Asclepias flowers are a nectar source for many butterflies and leaves are a food source for monarch butterfly larvae (caterpillars). Asclepia also draws hummingbirds and hummingbird clearwing moths to the garden for nectar. Asclepias, commonly called butterfly weed, is a tuberous rooted, native perennial which occurs in dry/rocky open woods, glades, prairies, fields, and roadsides. It typically grows in a clump to 1-3′ tall and features clusters of bright orange to yellow-orange flowers on upright to reclining, hairy stems with narrow, lance-shaped leaves. Unlike many of the other milkweeds, this species does not have milky-sapped stems. Flowers give way to prominent, spindle-shaped seed pods (3-6″ long) which split open when ripe releasing numerous silky-tailed seeds for dispersal by the wind. Seed pods are valued in dried flower arrangements. Long bloom period from late spring throughout the summer.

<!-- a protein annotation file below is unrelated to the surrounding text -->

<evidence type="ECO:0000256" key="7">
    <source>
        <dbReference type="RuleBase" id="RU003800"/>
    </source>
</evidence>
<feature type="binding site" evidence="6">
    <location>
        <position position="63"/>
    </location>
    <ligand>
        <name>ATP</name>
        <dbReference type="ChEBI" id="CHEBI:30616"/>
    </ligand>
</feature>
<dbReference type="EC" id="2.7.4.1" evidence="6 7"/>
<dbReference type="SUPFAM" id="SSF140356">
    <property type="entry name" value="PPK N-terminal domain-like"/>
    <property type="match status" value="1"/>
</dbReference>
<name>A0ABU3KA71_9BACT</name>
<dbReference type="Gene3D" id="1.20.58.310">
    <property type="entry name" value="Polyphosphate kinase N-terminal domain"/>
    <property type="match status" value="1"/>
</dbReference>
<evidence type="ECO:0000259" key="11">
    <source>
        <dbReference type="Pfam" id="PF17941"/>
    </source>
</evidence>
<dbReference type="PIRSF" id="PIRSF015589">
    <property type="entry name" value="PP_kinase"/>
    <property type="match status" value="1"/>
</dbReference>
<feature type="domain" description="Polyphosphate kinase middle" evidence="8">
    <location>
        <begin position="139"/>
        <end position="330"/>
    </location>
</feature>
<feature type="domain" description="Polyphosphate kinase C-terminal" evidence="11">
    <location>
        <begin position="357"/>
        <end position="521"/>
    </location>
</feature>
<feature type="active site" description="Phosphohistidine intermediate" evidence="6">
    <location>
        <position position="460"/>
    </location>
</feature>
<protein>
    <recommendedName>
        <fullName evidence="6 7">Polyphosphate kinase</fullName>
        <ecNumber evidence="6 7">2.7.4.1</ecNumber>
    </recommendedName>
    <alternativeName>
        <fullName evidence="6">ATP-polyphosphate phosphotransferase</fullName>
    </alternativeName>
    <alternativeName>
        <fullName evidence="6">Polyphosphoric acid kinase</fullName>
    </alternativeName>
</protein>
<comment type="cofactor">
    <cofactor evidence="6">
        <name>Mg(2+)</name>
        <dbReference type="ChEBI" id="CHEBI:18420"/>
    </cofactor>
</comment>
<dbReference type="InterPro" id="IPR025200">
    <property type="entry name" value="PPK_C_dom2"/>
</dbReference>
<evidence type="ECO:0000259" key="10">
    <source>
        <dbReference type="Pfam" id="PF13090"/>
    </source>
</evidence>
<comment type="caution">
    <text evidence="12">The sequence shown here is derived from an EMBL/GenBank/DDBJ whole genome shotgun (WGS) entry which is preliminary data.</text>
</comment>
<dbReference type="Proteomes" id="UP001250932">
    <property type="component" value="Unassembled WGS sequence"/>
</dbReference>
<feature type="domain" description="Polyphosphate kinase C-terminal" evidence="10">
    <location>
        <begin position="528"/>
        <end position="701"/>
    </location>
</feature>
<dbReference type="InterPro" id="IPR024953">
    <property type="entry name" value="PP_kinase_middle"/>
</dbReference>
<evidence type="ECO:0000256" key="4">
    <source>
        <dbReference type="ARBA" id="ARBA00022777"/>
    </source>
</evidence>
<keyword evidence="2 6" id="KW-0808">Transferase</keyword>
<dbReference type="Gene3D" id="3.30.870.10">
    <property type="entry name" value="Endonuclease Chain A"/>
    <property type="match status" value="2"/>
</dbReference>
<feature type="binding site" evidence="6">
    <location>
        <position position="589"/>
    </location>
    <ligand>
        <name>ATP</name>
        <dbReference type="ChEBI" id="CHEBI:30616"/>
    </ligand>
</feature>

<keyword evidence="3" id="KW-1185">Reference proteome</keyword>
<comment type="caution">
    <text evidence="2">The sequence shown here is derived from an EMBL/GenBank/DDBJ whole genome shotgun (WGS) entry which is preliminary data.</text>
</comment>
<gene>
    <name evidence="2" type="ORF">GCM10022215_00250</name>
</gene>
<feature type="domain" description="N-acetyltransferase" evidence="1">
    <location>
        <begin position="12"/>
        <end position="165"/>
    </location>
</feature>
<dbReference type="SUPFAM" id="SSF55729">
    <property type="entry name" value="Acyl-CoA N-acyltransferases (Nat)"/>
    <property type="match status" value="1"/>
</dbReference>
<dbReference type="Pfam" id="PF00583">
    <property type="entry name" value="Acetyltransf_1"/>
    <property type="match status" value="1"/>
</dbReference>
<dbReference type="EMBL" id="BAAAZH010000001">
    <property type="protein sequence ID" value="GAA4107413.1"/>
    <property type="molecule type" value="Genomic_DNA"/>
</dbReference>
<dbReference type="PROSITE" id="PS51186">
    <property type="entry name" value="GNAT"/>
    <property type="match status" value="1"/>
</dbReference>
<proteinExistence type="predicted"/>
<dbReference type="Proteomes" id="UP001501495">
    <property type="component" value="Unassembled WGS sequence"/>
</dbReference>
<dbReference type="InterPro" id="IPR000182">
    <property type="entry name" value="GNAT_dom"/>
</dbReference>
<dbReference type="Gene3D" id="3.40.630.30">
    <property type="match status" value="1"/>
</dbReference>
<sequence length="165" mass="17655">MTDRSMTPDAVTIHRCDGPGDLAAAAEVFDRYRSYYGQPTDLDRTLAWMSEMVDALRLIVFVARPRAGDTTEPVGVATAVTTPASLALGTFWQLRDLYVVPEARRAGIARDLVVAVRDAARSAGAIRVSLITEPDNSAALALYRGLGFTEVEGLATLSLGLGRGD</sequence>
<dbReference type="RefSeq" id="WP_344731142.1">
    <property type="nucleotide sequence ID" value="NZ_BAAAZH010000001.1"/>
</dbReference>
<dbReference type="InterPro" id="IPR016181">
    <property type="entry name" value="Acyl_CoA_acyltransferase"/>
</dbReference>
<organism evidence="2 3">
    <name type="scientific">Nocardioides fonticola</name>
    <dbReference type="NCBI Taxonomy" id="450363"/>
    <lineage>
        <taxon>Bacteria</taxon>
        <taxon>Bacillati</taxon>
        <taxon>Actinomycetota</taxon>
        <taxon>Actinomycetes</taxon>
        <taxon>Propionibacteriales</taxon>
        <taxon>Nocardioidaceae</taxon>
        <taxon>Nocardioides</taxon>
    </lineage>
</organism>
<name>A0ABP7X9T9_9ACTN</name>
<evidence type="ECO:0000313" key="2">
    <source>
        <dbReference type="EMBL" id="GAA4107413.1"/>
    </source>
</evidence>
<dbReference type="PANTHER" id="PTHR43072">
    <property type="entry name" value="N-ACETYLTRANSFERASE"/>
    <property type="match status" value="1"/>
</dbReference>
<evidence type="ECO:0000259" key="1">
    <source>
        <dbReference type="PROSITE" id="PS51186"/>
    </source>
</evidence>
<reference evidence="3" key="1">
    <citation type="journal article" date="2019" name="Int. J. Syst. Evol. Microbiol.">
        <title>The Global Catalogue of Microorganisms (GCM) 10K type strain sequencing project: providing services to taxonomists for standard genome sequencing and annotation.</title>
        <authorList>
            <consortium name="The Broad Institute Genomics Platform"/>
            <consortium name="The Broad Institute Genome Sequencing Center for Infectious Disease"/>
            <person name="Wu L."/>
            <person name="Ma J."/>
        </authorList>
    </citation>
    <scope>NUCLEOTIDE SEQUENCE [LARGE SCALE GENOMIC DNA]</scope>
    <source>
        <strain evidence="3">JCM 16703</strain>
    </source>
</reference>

Asclepias is essential to creating a habitat for the beloved Monarch butterfly’s survival, as they are the only plants on which Monarch caterpillars will feed. Asclepia is great for butterfly gardens, meadows, prairies, or naturalized/native plant areas. Also effective in sunny borders. Whether massing plants in large drifts or sprinkling them throughout a prairie or meadow, Asclepia is one of the showiest native wildflowers. It is easily grown in average, dry to medium, well-drained soils in full sun. Asclepia even does well in poor, dry soils and is drought tolerant.